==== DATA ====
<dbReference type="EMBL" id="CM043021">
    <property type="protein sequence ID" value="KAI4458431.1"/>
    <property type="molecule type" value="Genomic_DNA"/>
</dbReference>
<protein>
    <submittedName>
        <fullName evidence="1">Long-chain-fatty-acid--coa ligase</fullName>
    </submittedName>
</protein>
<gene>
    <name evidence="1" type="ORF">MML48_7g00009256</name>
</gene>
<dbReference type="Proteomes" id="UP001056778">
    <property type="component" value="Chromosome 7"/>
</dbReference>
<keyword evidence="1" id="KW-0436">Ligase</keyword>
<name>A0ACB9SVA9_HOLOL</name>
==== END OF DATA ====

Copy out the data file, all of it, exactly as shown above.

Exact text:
<dbReference type="EMBL" id="CM043021">
    <property type="protein sequence ID" value="KAI4458431.1"/>
    <property type="molecule type" value="Genomic_DNA"/>
</dbReference>
<protein>
    <submittedName>
        <fullName evidence="1">Long-chain-fatty-acid--coa ligase</fullName>
    </submittedName>
</protein>
<gene>
    <name evidence="1" type="ORF">MML48_7g00009256</name>
</gene>
<dbReference type="Proteomes" id="UP001056778">
    <property type="component" value="Chromosome 7"/>
</dbReference>
<keyword evidence="1" id="KW-0436">Ligase</keyword>
<name>A0ACB9SVA9_HOLOL</name>